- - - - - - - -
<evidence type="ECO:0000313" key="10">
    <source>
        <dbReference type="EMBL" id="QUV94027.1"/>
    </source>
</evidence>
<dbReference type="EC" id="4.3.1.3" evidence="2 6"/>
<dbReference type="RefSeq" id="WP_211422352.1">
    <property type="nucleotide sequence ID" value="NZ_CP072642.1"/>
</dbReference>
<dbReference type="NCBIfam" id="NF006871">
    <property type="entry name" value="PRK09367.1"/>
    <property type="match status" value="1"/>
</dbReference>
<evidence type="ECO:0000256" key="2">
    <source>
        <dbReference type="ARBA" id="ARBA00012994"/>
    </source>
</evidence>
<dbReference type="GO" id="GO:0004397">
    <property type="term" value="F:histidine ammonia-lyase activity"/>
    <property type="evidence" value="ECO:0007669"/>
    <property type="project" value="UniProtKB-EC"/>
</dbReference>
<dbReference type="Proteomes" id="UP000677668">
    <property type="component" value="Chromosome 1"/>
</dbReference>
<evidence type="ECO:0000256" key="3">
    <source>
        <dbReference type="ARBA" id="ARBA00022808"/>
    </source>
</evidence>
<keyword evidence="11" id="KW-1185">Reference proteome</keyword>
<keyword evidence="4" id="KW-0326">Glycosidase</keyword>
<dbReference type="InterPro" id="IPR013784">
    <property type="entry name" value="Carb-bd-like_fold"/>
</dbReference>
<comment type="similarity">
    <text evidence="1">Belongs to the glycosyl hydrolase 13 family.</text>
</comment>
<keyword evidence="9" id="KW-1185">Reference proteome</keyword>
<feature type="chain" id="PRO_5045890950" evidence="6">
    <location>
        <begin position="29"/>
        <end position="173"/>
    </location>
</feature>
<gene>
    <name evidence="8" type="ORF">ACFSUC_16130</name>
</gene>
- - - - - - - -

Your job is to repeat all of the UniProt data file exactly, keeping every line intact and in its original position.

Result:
<evidence type="ECO:0000313" key="10">
    <source>
        <dbReference type="EMBL" id="QUV94027.1"/>
    </source>
</evidence>
<dbReference type="EC" id="4.3.1.3" evidence="2 6"/>
<dbReference type="RefSeq" id="WP_211422352.1">
    <property type="nucleotide sequence ID" value="NZ_CP072642.1"/>
</dbReference>
<dbReference type="NCBIfam" id="NF006871">
    <property type="entry name" value="PRK09367.1"/>
    <property type="match status" value="1"/>
</dbReference>
<evidence type="ECO:0000256" key="2">
    <source>
        <dbReference type="ARBA" id="ARBA00012994"/>
    </source>
</evidence>
<dbReference type="GO" id="GO:0004397">
    <property type="term" value="F:histidine ammonia-lyase activity"/>
    <property type="evidence" value="ECO:0007669"/>
    <property type="project" value="UniProtKB-EC"/>
</dbReference>
<dbReference type="Proteomes" id="UP000677668">
    <property type="component" value="Chromosome 1"/>
</dbReference>
<evidence type="ECO:0000256" key="3">
    <source>
        <dbReference type="ARBA" id="ARBA00022808"/>
    </source>
</evidence>
<keyword evidence="11" id="KW-1185">Reference proteome</keyword>
<keyword evidence="4" id="KW-0326">Glycosidase</keyword>
<dbReference type="InterPro" id="IPR013784">
    <property type="entry name" value="Carb-bd-like_fold"/>
</dbReference>
<comment type="similarity">
    <text evidence="1">Belongs to the glycosyl hydrolase 13 family.</text>
</comment>
<keyword evidence="9" id="KW-1185">Reference proteome</keyword>
<feature type="chain" id="PRO_5045890950" evidence="6">
    <location>
        <begin position="29"/>
        <end position="173"/>
    </location>
</feature>
<gene>
    <name evidence="8" type="ORF">ACFSUC_16130</name>
</gene>